Here are some research-based tips that can help you to lift your game, raise productivity levels, retain your employees and convert your team into highly engaged star performers:
1. Understanding personality types and unique strengths
Smart managers know that each of their team members has a unique personality. Some are extroverts, some are introverts, some like to work with numbers, others with people, some are good with ideas and others are action-seekers.
By spotting the unique personality types and strengths and assigning work that is tweaked to each style, you can get more out of your people and also be seen as a ‘manager in demand’ for your insights.
2. Compliment frequently
The old patriarchal style of management required controlling reward and punishment. The manager was a distant person who gave little compliments. Today’s star managers use “positive psychology” – enhancing the positive qualities of people by complimenting spontaneously and frequently.
Research has shown that employees who frequently receive compliments are strongly bonded and much less likely to leave.
3. Lift the quality of conversation – listen
A manager of choice conveys empathy and understanding through a deeper and better quality of listening. They show that when the conversation is happening, nothing else matters but the person they are speaking with. They ask perceptive questions that get to the heart of the issue. They are non-judgmental and try to understand and experience things just as the other does.
Empathy is a very strong motivator.
4. Stay in touch
A manager of choice uses technology adroitly to stay in touch. Instant messengers are more nifty and effective than emails. Voice messages, chat, texting can all be used to convey status, find out details, push the work forward and stay connected without being overbearing.
Research has shown a positive link between the number of communication exchanges and engagement levels.
5. Set the pace
Great leaders set the pace and keep things in motion. This helps to keep people from getting distracted or bored and losing focus. Some ways to do this:
• Form small taskforces that can work on sharply defined goals
• Draw people from across functions
• Simplify a larger project by breaking down into smaller chunks then delegate
• Use agile methods actively at work – forming teams, making presentations, providing feedback and moving things forward without waiting for perfection
Mark Zuckerberg, the co-founder of Facebook says this best – “Done is better than perfect!”
A manager of choice has the ability to use well-timed humour to diffuse tension, de-stress others and to bring focus back. This makes things relaxed, eases people and the informality helps to achieve more.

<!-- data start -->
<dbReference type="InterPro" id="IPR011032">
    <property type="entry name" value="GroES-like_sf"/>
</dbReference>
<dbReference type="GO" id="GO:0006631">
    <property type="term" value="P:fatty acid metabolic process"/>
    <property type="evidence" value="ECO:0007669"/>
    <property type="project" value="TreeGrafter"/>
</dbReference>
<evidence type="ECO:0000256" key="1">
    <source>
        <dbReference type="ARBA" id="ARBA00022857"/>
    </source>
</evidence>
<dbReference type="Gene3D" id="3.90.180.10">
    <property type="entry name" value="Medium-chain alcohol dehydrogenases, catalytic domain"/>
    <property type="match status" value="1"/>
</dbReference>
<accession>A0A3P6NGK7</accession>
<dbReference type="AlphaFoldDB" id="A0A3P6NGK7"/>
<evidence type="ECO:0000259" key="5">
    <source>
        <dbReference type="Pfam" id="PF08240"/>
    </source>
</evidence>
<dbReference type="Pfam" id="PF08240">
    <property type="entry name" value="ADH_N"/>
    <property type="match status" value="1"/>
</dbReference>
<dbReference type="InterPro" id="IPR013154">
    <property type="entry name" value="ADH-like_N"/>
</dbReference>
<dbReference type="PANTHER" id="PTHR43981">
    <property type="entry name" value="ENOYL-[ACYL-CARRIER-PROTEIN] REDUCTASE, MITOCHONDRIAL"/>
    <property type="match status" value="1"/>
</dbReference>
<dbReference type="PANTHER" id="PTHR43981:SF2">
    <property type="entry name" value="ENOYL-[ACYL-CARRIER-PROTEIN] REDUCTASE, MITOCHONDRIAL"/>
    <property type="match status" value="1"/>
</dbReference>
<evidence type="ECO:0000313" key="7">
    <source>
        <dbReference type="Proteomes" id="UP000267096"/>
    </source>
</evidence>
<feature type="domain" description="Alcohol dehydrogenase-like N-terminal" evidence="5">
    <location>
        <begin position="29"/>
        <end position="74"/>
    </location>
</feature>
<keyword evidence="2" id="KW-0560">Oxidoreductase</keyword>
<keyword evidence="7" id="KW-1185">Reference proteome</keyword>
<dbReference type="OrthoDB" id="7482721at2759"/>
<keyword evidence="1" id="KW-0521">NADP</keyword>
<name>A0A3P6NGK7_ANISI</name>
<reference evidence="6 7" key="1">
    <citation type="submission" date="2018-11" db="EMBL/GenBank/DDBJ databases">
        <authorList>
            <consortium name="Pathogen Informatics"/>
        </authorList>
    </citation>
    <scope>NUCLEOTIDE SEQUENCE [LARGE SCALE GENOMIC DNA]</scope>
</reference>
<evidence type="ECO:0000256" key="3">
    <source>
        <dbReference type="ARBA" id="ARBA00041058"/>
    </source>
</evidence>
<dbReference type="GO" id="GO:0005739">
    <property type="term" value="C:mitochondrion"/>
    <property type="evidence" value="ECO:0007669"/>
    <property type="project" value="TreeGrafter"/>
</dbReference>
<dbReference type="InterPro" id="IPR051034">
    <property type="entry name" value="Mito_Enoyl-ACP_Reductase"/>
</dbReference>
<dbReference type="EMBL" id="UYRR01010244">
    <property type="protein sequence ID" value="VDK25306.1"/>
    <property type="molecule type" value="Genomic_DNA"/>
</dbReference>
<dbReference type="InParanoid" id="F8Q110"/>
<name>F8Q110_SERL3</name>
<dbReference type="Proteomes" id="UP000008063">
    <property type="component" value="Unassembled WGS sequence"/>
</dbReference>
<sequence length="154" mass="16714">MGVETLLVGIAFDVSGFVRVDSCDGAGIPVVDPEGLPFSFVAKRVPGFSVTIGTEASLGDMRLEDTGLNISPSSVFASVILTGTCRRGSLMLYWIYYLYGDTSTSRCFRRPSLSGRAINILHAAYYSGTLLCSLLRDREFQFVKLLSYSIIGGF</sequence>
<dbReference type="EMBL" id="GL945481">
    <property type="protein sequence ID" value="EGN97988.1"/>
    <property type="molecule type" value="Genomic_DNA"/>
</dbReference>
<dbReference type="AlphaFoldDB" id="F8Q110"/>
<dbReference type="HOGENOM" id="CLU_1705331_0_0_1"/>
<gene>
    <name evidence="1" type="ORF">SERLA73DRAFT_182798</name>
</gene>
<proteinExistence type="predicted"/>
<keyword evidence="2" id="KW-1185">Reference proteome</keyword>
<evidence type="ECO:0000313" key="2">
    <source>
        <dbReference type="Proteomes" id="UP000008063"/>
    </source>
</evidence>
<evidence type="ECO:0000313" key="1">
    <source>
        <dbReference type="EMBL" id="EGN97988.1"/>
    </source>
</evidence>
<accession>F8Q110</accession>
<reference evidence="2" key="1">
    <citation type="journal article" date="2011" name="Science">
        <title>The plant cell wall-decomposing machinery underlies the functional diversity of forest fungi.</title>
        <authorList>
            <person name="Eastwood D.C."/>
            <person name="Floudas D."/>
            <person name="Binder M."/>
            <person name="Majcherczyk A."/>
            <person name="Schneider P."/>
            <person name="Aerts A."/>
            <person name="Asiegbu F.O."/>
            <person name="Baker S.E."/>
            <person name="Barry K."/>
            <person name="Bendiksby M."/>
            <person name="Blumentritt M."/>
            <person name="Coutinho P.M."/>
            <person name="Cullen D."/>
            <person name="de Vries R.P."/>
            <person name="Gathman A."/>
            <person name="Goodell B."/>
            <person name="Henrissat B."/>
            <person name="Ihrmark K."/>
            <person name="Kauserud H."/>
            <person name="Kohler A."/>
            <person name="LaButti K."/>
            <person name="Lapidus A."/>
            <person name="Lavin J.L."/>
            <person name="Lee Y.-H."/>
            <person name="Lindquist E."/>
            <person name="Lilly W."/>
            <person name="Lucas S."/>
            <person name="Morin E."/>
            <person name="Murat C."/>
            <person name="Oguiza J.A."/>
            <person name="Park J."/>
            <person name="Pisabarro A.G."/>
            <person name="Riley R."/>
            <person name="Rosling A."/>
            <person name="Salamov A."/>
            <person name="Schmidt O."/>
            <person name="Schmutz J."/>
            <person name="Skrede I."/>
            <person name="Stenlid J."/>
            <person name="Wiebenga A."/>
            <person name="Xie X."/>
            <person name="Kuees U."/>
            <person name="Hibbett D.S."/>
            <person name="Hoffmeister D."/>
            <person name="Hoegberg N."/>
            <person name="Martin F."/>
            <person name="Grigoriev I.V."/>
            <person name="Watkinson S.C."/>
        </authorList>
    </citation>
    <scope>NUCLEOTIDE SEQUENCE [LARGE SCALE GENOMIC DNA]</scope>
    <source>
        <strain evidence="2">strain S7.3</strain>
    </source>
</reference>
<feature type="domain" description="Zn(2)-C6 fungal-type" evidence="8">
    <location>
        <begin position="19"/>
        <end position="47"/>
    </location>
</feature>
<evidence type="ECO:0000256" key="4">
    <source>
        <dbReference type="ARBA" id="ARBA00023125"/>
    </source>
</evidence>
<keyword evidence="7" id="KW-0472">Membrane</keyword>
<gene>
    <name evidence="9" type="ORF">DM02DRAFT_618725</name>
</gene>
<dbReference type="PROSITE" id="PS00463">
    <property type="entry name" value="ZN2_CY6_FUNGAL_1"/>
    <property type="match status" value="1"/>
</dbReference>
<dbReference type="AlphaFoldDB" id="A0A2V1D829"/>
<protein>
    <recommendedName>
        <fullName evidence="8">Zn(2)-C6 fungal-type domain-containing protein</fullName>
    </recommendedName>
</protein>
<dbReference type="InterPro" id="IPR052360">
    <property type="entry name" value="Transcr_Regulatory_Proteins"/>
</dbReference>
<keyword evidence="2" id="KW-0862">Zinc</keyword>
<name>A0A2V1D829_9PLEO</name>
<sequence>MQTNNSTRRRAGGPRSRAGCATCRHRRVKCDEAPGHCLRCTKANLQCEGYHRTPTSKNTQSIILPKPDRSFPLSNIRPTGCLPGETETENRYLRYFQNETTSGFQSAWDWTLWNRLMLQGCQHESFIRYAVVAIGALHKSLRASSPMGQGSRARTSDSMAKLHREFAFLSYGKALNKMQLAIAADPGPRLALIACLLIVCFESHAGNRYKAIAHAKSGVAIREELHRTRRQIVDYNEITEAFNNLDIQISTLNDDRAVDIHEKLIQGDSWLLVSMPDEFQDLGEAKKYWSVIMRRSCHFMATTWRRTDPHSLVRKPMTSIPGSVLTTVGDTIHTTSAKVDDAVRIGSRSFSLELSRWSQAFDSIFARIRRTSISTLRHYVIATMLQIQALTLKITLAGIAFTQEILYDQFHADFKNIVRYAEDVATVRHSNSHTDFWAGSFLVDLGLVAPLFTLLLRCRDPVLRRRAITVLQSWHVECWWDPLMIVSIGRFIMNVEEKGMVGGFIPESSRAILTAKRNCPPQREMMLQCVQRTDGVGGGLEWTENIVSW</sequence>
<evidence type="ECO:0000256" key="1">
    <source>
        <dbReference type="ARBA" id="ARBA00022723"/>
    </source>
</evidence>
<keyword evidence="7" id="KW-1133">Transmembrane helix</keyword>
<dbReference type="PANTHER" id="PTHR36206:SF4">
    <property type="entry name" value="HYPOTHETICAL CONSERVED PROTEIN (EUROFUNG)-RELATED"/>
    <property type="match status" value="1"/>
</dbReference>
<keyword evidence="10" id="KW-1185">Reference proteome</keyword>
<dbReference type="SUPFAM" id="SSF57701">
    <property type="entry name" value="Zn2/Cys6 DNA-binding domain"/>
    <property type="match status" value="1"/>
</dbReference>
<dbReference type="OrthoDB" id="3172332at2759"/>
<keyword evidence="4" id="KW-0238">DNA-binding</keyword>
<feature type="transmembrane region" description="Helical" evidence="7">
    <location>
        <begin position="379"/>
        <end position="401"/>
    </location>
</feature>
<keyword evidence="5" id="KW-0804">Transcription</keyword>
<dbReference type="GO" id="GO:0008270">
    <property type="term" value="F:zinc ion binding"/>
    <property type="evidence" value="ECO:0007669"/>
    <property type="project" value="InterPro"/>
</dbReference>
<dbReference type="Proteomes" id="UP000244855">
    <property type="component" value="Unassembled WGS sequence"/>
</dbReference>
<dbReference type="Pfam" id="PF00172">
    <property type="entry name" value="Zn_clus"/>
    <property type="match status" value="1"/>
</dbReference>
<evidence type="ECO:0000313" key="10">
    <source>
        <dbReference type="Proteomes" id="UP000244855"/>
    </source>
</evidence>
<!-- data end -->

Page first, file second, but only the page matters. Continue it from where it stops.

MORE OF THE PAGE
7. Positive vision
Another aspect of positive psychology used by managers of choice is to portray a positive vision of the future. Optimism is an important aspect of motivation. Many employees, when left to themselves become demotivated, lose focus and develop a negative view of things.
By repeatedly conveying a positive vision, pointing out the “bright side”; showing small measurable improvements, the team stays focused and making progress.
Research shows that the most valued aspect of leadership today is “coaching” – when the leader demonstrates the better way of doing something.
More than words and talk, people respect action. The most powerful motivation is when employees see their leaders demonstrating through actions the values they would like to see in practice.
9. Reverse mentoring, authenticity
The best managers know that learning is a two-way process. Experience, expertise and knowledge are not concentrated in a few people but are found across.
Managers of choice create forums and platforms and conversation methods by which they are able to draw out the wisdom among junior staff. This feeling of making a significant contribution and feeling valued is extremely powerful. This also helps the leader to stay connected with ground realities, to continuously learn and to relate to their team.
10. Convert work into play
Lastly, managers of choice can convert work into play by injecting a sense of fun, a sense of competition, by defining a goal that can be felt and experienced.
Play is extremely engaging and brings out peak performance levels because of its intensity, scores being kept, competition and teamwork. Good leaders are able to create these elements at work to motivate their team members. Here are some ideas to convert work into play:
• Display a visual scorecard of achievements
• Assign roles to team members as if they are players
• Use sports language at work – ‘scoring’, ‘touching base’, ‘play to win’ etc.
• Celebrate victories frequently
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